Sgt. 1st Class Valerie Tucker: The Power of Resilience

WTU Force Structure Sgt. 1st Class Valerie Tucker poses with her two dogs Adrastia (L) and Brutus (R) at the Bellona Training Facility in Aberdeen, N.C. (Photo courtesy Valerie Tucker)

By Annette P. Gomes, Warrior Care and Transition


On a modest six acre plot of land in Aberdeen, N.C. sits Bellona Canine Training, a Veteran owned and operated business.

The establishment was named after the Greek goddess Bellona, the Goddess of War; a name owner Sgt. 1st Class Valerie Tucker identifies with.

“This is me and all I have been through. The Goddess of War has the power to influence all forms of conflict including mental, physical, spiritual and conceptual ones,” Tucker said. “I needed to get back to my roots and embrace conflict versus fight it. I have been deployed eight times to various parts of the world, I’ve been blown up, shot at, enduring many adventures both stateside and abroad.”

Tucker's journey in the Army began shortly after 9/11 as a light- wheeled vehicle mechanic. In 2005, she began her tenure at Fort Bragg, NC in the Special Operations Command.

“I was recruited to be the first female in Civil Affairs, this recruitment changed everything I knew about the Army and myself.”

As Tucker excelled professionally in her career, she slowly began to suffer physically. After a difficult miscarriage left her in need of a blood transfusion, the once physically fit Soldier finally began to listen to her body after participating in a ruck march with her husband’s unit.

“Something just didn’t feel right. I went and consulted with our strength and recovery coaches, this is when my life really changed,” Tucker said. “I began having bouts of memory loss, cognitive impairment, slurred speech, periodic syncope, weakness and nausea.”

In March of 2016, Tucker suffered her first mini-stroke, by January of 2017 she was diagnosed with Functional Neurological Symptom Disorder and Anxiety. The disorder can cause seizures, cognitive impairment and partial loss of vision. She recovered at the Fort Bragg Warrior Transition Battalion.

“When I was first being recommended for the WTB, I fought it, I initially thought it was a place where Soldiers go to die, where Soldiers go to be forgotten about. I was very hurt by this, because of my devotion towards the recommending unit,” Tucker recalled about being assigned to the WTB. “But in the end I realized the WTB has been a godsend to me. Prior to being accepted, I developed anxiety and panic attacks because I was trying to maintain what I thought a good Soldier looks like. The dedicated personnel and staff have helped me realize this is not the case.”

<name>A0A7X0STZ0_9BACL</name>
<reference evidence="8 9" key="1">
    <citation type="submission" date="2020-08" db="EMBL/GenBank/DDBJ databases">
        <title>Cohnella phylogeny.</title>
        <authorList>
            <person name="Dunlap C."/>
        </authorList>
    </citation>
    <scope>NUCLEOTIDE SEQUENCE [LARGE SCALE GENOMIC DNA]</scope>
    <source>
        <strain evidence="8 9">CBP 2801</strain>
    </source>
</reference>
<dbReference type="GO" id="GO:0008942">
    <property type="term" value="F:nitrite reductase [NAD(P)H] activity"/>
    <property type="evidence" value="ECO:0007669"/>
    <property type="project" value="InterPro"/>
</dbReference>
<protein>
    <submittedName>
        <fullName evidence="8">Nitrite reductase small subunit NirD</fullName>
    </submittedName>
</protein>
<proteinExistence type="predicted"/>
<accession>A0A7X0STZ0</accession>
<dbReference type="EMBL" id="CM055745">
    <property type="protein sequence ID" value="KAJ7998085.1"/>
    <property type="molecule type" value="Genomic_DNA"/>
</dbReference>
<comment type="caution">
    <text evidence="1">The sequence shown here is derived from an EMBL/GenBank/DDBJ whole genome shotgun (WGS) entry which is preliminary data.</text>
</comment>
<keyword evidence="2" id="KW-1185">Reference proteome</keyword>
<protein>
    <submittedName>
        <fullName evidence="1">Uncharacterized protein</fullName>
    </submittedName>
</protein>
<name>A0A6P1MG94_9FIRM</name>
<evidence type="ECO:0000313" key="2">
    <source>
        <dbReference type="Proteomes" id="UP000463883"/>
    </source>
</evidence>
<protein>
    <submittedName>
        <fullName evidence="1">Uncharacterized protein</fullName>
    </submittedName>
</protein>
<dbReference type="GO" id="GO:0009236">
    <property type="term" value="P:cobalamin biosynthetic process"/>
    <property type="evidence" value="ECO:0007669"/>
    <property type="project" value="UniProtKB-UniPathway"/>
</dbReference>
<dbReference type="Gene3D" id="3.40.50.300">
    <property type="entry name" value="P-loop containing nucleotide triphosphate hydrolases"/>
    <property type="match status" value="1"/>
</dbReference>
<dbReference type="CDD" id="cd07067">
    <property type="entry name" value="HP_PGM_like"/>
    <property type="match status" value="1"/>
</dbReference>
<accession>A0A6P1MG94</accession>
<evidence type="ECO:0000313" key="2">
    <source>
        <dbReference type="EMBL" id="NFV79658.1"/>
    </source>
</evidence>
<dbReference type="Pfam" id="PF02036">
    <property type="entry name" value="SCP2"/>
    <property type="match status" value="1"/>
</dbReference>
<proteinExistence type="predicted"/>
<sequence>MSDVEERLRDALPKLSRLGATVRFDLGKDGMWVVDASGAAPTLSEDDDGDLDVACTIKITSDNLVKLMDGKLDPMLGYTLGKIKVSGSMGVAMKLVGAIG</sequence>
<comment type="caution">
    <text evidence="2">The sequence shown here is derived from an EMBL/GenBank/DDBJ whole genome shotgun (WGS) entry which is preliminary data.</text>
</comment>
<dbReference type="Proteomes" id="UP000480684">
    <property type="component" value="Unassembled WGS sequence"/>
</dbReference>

As the Montana native began to focus on her health, the Army helped her plan her future.

“The Army has taught me to take advantage of what is presented and the assets within [the WTB] are bountiful. I don’t know anywhere else a Soldier preparing for retirement or transition out of the military go and solely focus on their health and developing their passion or developing a new one, Tucker said.

This new passion included establishing Bellona Canine Training, which specializes in training large dog breeds.

“Bellona is what keeps me grounded, calm and gives me the ability to continue to give back to my community. Animals are pure, ever loving and do not judge or hate,” Tucker said about the dogs she works with. “When I wasn’t able to walk, and my mind was everywhere, there was a sense of peace that would come over me when watching and hanging out with the animals. It was an amazing feeling.”

These days, Tucker is counting her blessings and credits the WTB and the Army for helping her recover.

“The packaging of civilians, proper military personal and programs is the healing power of the WTB. They gave me the confidence and the time to focus on my business and me. They understand that we have bad days or limitations. The Army has taught me to never give up, make everything a challenge and how to be a critical thinker. I use this strategy everyday”

Tucker is looking to expand her business in the future to include training platforms and merchandise. Through her journey she has learned a lot about herself and strength. “Through conflict and stubbornness I can do anything. I might not be as fast as I once was, but I am still strong! What I would tell anybody in my position is to be proud, now on to the next adventure!”

Tucker has submitted her retirement papers and is awaiting an official date.